Now that legislators have returned to their homes after 40 days of considering bills, Gov. Nathan Deal has his own 40-day period to decide which of what they passed should be signed into law or vetoed. Here’s some recommendations on bills he should sign.
House Bill 126 restructures the Judicial Qualifications Commission, the agency that polices misconduct by judges. The bill creates separate panels for investigations and for hearings while also requiring public disclosure of proceedings and informal dispositions.
Senate Bill 104 includes provisions outlawing photography through or under clothing, closing a loophole discovered in a court case where a man was let off charges of snapping “upskirt” pictures. Deal should sign it because care was made to ensure that legitimate photojournalists are not inadvertently crippled from doing their jobs. Not that they would intentionally seek lurid photos, but sometimes news isn’t pretty, and these new protections should not become a tool to punish the media for reporting bad news.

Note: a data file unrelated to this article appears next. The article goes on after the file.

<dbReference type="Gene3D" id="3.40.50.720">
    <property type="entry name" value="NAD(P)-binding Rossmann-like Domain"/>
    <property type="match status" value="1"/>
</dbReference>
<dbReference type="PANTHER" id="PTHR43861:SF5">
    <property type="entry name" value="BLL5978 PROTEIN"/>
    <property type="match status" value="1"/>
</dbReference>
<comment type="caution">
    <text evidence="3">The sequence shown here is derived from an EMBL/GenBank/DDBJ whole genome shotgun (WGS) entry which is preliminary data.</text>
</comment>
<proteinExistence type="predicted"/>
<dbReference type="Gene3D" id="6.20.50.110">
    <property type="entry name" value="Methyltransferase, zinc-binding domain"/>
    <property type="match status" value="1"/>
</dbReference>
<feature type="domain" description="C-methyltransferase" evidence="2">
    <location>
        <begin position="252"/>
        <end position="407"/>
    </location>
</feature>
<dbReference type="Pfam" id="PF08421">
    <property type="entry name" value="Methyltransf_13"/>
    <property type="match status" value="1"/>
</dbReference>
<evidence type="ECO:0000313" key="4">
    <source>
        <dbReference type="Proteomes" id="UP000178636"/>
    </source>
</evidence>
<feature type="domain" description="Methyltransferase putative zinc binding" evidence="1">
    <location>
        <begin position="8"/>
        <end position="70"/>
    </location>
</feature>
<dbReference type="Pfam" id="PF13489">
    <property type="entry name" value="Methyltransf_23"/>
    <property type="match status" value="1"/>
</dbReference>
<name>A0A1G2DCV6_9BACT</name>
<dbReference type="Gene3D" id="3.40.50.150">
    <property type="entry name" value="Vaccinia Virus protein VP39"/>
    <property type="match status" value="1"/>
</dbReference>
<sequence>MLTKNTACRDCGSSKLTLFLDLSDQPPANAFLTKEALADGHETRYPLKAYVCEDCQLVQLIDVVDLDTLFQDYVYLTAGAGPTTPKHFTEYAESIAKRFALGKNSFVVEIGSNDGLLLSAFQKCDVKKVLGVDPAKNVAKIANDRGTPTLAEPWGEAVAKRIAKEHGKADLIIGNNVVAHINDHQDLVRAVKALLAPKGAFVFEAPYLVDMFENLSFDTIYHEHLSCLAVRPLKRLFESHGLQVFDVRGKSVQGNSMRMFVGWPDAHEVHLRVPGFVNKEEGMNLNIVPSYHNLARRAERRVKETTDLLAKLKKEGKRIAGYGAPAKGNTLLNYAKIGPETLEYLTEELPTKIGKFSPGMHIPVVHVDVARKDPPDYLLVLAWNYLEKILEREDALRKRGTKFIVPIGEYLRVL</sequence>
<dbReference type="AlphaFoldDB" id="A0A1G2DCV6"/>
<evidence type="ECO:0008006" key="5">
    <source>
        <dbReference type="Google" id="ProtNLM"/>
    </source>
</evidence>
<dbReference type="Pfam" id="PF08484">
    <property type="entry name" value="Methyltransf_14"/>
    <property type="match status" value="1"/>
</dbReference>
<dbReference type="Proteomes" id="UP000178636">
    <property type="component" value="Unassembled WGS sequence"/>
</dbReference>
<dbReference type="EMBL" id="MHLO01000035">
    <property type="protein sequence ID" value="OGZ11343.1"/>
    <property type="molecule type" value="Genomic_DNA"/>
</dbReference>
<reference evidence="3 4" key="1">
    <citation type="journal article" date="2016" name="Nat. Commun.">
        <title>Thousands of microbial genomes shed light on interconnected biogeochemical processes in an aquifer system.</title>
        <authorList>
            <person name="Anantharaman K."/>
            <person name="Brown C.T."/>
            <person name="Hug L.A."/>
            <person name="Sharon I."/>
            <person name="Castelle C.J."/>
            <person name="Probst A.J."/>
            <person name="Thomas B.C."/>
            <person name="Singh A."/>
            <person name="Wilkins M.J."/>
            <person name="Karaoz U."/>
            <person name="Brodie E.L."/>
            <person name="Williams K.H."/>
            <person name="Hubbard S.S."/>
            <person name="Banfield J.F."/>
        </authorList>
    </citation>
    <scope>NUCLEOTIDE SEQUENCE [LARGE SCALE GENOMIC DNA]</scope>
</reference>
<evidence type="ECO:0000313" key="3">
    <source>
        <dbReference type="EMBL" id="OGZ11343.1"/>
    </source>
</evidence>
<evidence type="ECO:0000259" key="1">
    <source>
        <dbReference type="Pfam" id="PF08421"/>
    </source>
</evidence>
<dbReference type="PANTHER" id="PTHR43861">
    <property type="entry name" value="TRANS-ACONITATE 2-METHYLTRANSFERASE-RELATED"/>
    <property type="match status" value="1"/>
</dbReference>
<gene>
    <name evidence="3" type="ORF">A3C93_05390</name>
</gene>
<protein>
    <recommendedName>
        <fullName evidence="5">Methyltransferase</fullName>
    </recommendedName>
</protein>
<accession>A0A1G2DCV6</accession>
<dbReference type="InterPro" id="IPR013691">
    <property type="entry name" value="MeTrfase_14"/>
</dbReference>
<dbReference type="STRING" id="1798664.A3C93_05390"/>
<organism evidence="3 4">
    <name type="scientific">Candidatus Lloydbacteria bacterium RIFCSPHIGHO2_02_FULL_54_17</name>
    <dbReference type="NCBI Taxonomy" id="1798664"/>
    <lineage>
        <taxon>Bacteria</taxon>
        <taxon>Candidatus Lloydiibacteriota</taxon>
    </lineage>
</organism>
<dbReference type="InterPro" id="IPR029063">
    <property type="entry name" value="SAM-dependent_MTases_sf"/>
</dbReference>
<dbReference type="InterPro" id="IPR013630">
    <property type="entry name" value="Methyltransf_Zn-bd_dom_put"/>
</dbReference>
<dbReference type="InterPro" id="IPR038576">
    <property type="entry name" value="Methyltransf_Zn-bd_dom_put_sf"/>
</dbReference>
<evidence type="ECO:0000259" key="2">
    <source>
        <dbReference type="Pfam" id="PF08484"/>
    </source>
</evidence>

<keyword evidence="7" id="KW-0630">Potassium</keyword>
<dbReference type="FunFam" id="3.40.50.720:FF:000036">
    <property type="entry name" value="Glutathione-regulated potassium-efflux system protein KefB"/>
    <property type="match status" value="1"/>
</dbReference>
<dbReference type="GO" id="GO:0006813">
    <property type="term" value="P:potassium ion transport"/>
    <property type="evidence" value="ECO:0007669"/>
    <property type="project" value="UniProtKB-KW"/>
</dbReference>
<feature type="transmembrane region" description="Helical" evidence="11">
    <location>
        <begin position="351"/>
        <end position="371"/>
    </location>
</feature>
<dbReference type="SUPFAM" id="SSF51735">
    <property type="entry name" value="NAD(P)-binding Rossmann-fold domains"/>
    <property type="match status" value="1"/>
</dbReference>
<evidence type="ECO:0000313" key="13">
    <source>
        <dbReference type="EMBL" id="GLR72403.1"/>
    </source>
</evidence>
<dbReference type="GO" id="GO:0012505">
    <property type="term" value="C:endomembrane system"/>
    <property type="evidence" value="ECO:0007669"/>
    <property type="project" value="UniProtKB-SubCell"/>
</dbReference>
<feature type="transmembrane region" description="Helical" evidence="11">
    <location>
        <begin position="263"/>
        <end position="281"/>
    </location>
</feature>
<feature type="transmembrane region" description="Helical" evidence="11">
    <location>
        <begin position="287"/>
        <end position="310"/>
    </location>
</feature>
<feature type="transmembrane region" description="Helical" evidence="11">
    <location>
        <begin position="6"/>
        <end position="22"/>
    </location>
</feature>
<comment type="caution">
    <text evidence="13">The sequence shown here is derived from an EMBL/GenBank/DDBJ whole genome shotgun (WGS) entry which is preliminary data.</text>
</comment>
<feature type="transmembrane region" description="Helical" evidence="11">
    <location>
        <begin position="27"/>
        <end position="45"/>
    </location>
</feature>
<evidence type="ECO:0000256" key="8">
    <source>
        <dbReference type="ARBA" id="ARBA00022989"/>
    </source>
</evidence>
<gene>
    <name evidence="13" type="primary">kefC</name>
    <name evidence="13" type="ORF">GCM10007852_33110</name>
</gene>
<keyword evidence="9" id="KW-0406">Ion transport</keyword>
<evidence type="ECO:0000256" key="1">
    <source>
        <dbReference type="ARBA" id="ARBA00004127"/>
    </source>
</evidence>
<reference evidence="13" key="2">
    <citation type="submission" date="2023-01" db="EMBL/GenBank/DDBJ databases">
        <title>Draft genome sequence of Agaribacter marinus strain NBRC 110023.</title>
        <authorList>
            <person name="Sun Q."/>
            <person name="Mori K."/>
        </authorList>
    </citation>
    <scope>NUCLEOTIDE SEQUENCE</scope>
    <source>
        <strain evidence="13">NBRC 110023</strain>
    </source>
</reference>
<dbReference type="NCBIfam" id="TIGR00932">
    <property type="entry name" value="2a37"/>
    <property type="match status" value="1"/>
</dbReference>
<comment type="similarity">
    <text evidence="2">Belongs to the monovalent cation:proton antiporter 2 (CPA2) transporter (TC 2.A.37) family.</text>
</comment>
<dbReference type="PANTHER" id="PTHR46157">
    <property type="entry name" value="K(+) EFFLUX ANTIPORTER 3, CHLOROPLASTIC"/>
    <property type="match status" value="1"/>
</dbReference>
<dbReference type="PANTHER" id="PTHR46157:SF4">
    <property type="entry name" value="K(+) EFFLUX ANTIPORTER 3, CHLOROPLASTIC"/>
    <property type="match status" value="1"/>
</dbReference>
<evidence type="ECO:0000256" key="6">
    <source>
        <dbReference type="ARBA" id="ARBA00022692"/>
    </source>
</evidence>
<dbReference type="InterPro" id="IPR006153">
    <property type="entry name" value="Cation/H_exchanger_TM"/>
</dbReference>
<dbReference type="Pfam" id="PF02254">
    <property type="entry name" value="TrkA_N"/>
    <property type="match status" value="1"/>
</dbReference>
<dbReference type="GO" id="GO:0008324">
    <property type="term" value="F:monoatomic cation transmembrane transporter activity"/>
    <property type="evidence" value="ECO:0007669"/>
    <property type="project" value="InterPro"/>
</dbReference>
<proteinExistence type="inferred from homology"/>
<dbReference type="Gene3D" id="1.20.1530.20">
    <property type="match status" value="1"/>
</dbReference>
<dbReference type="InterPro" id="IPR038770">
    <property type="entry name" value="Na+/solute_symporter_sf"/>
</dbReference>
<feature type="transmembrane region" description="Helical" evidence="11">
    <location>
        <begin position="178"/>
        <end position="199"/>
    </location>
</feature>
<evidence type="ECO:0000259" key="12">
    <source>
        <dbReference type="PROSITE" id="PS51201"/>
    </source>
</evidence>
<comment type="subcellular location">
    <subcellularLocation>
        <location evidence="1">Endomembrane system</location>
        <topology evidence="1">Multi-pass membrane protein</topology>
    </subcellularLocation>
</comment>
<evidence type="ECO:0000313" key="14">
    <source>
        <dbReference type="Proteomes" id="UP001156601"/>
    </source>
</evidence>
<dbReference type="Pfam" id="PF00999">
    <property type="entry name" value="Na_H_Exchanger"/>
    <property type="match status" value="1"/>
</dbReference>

HB 481 prohibits local governments from imposing rules on aerial drones that conflict with state or federal regulations. For instance, this would keep a city or county from enacting ordinances designed to block media-owned drones from recording scenes local officials would find embarrassing, such as over a mismanaged landfill or dog pound.
HB 1 opens the door wider to creation of a spaceport on the Georgia coast, limiting the launch companies’ liability in some cases. This may seem far-fetched until you realize that Georgia universities produce the most aerospace engineers but they have to leave the state for work. Plus, the shape and location of the Peach State coast is uniquely ideal for certain launch trajectories favored by the growing cadre of independent space corporations.